European equities delivered negative returns of -5.39% over the month underperforming most major regions. Germany was the biggest laggard, giving back some of the outperformance witnessed over the summer. This same cautiousness translated to fixed income assets, with 10-year German sovereign debt yields moving lower to end the month at -0.62%.

China was the first country to suffer from the virus and has retained stringent controls since. October finally saw the relaxing of the internal controls restricting movement between provinces that China has kept in place since the outbreak. This has not, so far, led to a resurgence in infections.

China’s success in controlling the virus has allowed its economic recovery to gather pace, with third-quarter GDP growth at 4.9% year on year.

After a strong bounce over the summer, China now looks set to be one of the only major nations that will see positive economic growth in 2020 relative to 2019. Chinese imports have also recovered with the latest data for September showing imports rising significantly. A resurgent Chinese consumer may help international exporters given the potential for weaker demand in their home markets.

Performance of major equity markets Year to Date (2020):

The fourth quarter of 2020 contains an unusually high number of unpredictable events for markets to negotiate. Market volatility in October was elevated as investors waited for a clearer picture from both the US election and the results of coronavirus vaccine trials before increased infections and subsequent lockdowns forced the market to re-evaluate the near-term risks.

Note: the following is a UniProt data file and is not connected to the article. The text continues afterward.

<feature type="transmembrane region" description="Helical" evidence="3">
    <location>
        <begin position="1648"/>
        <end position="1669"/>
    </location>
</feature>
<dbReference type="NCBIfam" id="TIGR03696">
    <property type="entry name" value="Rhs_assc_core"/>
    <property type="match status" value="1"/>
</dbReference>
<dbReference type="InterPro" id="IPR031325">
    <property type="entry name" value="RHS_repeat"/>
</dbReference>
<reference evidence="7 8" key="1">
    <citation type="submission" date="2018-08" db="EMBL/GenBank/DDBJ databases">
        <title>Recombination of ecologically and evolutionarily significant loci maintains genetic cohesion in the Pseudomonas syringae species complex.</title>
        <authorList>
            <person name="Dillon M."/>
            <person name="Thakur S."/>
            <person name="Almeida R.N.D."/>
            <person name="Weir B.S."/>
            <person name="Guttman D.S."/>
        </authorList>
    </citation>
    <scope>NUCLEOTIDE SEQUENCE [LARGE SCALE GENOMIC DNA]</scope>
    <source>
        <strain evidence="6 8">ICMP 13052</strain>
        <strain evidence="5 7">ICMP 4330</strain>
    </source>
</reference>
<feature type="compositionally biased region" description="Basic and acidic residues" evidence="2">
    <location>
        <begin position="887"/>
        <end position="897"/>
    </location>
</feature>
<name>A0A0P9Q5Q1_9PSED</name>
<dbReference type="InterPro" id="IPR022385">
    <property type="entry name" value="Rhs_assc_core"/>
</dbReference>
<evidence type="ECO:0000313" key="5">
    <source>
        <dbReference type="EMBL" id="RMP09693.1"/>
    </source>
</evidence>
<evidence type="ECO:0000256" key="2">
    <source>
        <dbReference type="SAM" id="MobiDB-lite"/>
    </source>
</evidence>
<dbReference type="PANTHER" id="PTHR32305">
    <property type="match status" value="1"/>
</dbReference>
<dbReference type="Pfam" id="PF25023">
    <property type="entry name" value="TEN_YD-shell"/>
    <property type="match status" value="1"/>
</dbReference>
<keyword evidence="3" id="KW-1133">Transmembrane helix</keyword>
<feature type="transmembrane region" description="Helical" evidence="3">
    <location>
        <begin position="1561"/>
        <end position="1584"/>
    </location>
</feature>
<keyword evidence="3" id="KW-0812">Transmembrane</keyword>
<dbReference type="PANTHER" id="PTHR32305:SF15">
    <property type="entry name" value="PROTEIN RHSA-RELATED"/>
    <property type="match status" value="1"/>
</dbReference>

November is set to be another very busy month, and several key events should provide a better steer on the outlook for 2021. The potential catalysts for a rotation between this year’s winners and losers in the stock market are possibly getting closer, but there remains significant uncertainty around the outcome of the US election, the vaccine trials, Brexit negotiations and the scale and scope of policy responses required over the winter.

As has been a common thread since the pandemic took hold, given the uncertainty that continues to dominate, relatively neutral asset allocation is likely to deliver the most prudent outcomes without exposing investors to increased risk and associated volatility.

Risk Warnings
Capital is at risk. The value and income from investments can go down as well as up and are not guaranteed. An investor may get back significantly less than they invest. Past performance is not a reliable indicator of current or future performance and should not be the sole factor considered when selecting funds. Our funds invest for the long-term and may not be appropriate for investors who plan to take money out within five years. Tax treatment depends on individual circumstances and may change in the future.

Regulatory Information